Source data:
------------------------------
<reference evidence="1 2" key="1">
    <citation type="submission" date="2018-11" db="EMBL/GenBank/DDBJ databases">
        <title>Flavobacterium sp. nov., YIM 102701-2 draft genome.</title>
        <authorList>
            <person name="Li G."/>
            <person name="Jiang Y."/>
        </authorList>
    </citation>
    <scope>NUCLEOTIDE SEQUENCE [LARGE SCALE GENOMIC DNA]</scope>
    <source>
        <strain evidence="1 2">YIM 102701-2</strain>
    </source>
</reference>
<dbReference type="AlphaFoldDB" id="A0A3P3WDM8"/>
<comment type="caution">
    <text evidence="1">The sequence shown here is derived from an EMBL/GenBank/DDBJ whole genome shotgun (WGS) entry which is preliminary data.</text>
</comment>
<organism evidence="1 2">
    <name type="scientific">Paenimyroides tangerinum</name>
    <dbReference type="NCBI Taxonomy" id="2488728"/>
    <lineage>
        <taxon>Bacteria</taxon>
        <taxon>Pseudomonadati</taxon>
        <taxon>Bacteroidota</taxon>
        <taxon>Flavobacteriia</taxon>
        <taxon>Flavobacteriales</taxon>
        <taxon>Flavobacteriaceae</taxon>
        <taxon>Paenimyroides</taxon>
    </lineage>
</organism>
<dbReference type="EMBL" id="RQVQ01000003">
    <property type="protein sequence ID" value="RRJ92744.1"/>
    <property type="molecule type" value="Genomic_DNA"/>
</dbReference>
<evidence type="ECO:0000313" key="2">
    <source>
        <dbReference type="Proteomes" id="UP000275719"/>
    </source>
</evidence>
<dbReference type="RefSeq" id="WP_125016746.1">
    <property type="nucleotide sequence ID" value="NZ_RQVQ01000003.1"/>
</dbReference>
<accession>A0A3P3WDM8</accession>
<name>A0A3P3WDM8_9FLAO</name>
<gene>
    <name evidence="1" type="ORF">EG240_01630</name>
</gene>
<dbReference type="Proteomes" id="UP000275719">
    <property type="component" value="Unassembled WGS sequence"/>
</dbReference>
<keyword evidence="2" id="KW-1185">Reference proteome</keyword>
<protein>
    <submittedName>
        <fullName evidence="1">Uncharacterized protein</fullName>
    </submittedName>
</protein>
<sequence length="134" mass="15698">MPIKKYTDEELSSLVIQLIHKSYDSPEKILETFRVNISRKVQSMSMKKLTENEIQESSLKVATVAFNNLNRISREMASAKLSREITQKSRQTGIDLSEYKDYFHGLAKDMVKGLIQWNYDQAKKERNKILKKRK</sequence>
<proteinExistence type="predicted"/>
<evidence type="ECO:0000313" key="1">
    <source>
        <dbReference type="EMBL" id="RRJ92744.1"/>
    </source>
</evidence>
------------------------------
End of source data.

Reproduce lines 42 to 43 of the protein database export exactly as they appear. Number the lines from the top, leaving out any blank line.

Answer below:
</dbReference>
<accession>A0A3P3WDM8</accession>